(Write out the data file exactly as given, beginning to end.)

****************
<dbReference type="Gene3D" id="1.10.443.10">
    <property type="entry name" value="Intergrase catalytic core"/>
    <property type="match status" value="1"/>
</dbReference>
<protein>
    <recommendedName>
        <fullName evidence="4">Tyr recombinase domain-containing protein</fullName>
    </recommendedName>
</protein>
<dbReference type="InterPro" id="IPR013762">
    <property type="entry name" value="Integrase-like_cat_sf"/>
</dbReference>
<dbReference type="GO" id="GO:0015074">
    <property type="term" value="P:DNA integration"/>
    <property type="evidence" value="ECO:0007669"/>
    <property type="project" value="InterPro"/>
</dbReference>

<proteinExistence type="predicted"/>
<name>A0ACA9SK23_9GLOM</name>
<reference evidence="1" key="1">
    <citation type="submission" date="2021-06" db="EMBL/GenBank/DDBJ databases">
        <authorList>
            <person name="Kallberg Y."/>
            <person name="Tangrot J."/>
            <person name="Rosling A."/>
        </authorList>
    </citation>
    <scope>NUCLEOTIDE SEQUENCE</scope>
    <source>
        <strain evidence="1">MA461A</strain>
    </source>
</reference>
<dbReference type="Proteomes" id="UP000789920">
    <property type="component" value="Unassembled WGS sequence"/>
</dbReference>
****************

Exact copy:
<dbReference type="Gene3D" id="1.10.443.10">
    <property type="entry name" value="Intergrase catalytic core"/>
    <property type="match status" value="1"/>
</dbReference>
<protein>
    <recommendedName>
        <fullName evidence="4">Tyr recombinase domain-containing protein</fullName>
    </recommendedName>
</protein>
<dbReference type="InterPro" id="IPR013762">
    <property type="entry name" value="Integrase-like_cat_sf"/>
</dbReference>
<dbReference type="GO" id="GO:0015074">
    <property type="term" value="P:DNA integration"/>
    <property type="evidence" value="ECO:0007669"/>
    <property type="project" value="InterPro"/>
</dbReference>

<proteinExistence type="predicted"/>
<name>A0ACA9SK23_9GLOM</name>
<reference evidence="1" key="1">
    <citation type="submission" date="2021-06" db="EMBL/GenBank/DDBJ databases">
        <authorList>
            <person name="Kallberg Y."/>
            <person name="Tangrot J."/>
            <person name="Rosling A."/>
        </authorList>
    </citation>
    <scope>NUCLEOTIDE SEQUENCE</scope>
    <source>
        <strain evidence="1">MA461A</strain>
    </source>
</reference>
<dbReference type="Proteomes" id="UP000789920">
    <property type="component" value="Unassembled WGS sequence"/>
</dbReference>